Background: Analysis of the coronary artery calcium levels usually provides important information that can be used in patient prognosis and stratification of treatment when coronary artery disease is suspected. However, plaques, with or without significant stenosis, have been reported in patients without coronary artery calcium. The aim of this study was to determine the frequency and risk factors of the development of coronary artery plaques in individuals with a zero calcium score. Methods: Analysis of coronary artery calcium levels and coronary computed tomography angiography (CTA) were performed using 64-slice computed tomography (CT). The demographic data, clinical risk factors, and imaging features of 519 consecutive patients (54±10 years, male:female ratio of 56:44) were retrospectively analyzed. The presence of plaques and the degree of the resulting stenosis were recorded. Descriptive, univariate, and multivariate analyses were carried out to identify the frequency and risk factors associated with the presence of coronary artery plaques. Results: Among 66 patients, 82 coronary arteries were found to have plaques, and six coronary arteries showed significant stenosis. Univariate analysis showed that an age greater than 55 years, male gender, a body mass index (BMI) of more than 27, hypertension, and diabetes mellitus are significant factors associated with the development of coronary artery plaques. Multivariate logistic regression analysis showed that an age over 55 years (p=0.012, OR=2.13, 95% C.I.=1.18-3.84) and BMI greater than 27 (p=0.026, OR=2.01, 95% C.I.=1.09-3.72) are independent factors associated with the presence of plaques in patients with a zero calcium score. Conclusion: The results of this study show that plaques are present in a significant proportion of individuals with a zero coronary artery calcium score. In addition, advanced age and obesity are risk factors associated with the development of plaques.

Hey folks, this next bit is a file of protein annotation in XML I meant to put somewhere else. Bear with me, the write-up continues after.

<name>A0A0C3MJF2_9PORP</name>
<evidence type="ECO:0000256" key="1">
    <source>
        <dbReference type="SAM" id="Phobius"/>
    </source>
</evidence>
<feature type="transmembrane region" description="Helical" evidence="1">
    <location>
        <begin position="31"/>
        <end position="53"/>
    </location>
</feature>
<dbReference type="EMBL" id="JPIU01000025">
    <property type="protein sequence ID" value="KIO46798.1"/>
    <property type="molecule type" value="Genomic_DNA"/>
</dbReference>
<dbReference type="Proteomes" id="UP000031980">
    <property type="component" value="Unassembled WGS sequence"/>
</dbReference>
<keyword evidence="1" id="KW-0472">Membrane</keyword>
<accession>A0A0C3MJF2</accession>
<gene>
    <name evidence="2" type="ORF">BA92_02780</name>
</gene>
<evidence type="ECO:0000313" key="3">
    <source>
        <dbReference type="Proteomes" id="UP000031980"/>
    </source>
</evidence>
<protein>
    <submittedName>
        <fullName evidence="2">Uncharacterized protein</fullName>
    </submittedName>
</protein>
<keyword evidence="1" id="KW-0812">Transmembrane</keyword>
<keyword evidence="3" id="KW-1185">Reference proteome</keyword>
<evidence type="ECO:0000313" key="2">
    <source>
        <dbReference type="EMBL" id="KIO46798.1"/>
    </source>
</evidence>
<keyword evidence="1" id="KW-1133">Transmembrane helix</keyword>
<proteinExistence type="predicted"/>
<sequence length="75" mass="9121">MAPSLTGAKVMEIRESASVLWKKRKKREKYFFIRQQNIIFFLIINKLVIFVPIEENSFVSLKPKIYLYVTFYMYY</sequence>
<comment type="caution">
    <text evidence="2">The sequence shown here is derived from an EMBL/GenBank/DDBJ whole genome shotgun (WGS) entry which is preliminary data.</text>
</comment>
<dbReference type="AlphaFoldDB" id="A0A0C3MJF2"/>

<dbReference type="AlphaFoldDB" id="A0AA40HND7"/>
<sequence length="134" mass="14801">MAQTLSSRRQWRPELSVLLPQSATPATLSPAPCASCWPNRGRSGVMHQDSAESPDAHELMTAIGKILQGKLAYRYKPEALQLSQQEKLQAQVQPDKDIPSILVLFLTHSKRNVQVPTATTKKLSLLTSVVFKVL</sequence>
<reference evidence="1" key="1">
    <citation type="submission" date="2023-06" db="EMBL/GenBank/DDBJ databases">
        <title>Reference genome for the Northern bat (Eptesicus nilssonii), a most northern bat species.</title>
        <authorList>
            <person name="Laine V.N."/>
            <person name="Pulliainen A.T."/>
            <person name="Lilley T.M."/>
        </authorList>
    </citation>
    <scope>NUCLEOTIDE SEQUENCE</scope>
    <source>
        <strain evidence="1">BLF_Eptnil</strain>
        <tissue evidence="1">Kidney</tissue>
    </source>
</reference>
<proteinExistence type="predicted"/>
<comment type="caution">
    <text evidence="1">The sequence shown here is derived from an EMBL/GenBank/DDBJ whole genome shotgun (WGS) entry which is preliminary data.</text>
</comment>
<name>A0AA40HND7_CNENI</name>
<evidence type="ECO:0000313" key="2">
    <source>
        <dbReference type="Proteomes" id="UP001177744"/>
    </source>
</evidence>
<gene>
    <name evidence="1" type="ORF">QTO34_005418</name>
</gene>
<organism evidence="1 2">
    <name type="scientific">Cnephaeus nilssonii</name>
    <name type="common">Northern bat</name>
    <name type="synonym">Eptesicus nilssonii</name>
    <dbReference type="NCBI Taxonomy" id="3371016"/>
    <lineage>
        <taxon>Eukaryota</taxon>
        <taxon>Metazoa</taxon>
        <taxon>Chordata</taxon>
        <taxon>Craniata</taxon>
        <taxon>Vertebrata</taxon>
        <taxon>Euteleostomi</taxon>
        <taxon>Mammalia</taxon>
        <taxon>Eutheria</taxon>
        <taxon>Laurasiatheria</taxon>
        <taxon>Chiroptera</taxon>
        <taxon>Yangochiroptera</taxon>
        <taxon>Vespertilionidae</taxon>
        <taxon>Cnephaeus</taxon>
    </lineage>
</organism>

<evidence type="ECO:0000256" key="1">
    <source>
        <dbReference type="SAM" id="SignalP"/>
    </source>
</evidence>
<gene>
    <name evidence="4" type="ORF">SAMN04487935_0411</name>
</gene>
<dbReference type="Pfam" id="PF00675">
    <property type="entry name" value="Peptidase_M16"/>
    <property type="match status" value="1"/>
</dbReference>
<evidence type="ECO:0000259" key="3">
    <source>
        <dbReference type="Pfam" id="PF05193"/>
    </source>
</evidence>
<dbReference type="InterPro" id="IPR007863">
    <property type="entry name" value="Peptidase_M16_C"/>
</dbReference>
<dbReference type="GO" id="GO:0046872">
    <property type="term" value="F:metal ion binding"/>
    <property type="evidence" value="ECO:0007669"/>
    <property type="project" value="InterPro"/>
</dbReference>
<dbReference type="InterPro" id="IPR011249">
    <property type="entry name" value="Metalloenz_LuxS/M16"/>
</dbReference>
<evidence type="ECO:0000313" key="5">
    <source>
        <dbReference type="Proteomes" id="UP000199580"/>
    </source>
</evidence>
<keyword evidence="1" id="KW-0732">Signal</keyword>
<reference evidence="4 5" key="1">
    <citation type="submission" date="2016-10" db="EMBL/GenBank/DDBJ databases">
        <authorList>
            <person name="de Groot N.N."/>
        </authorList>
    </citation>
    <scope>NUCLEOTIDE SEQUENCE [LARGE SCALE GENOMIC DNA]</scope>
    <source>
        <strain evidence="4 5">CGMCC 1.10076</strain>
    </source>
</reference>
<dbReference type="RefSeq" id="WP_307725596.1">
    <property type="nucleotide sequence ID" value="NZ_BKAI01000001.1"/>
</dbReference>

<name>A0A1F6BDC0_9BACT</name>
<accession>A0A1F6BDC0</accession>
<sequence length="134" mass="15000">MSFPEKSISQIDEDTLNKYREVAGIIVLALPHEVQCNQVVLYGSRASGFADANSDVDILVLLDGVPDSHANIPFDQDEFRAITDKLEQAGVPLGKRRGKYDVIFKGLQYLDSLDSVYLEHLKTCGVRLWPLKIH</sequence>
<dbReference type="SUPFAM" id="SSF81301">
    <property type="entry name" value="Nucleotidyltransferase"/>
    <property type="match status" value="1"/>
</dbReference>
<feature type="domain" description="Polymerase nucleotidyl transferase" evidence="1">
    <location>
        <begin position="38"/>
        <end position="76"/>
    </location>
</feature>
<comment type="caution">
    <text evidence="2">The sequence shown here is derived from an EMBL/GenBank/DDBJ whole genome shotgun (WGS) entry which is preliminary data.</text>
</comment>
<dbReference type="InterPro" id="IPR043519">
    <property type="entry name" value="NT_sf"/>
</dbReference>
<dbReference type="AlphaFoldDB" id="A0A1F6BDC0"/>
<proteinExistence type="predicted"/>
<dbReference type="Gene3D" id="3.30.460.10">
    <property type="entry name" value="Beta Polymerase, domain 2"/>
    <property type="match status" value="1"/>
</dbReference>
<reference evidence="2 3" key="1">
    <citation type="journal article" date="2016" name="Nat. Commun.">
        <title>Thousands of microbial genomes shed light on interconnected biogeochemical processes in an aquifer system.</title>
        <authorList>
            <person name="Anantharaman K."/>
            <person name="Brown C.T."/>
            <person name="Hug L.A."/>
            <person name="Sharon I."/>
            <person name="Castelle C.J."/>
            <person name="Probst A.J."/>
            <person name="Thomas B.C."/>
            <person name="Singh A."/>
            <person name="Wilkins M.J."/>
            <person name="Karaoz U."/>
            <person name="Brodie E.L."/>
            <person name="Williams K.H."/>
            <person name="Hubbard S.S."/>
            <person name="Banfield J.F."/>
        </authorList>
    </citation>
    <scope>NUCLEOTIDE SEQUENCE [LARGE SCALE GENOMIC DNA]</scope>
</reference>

- Computed tomography
- Coronary artery disease